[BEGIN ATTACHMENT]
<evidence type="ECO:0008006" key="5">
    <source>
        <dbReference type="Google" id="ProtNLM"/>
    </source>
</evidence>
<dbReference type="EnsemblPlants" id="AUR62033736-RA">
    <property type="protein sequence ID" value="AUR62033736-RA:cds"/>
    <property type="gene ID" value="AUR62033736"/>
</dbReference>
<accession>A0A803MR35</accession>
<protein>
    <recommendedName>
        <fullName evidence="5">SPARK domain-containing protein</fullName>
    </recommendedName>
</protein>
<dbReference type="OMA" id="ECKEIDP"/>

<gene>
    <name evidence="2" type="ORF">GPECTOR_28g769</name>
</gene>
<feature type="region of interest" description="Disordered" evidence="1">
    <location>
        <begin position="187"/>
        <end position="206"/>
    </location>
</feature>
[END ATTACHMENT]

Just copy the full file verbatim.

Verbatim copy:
<evidence type="ECO:0008006" key="5">
    <source>
        <dbReference type="Google" id="ProtNLM"/>
    </source>
</evidence>
<dbReference type="EnsemblPlants" id="AUR62033736-RA">
    <property type="protein sequence ID" value="AUR62033736-RA:cds"/>
    <property type="gene ID" value="AUR62033736"/>
</dbReference>
<accession>A0A803MR35</accession>
<protein>
    <recommendedName>
        <fullName evidence="5">SPARK domain-containing protein</fullName>
    </recommendedName>
</protein>
<dbReference type="OMA" id="ECKEIDP"/>

<gene>
    <name evidence="2" type="ORF">GPECTOR_28g769</name>
</gene>
<feature type="region of interest" description="Disordered" evidence="1">
    <location>
        <begin position="187"/>
        <end position="206"/>
    </location>
</feature>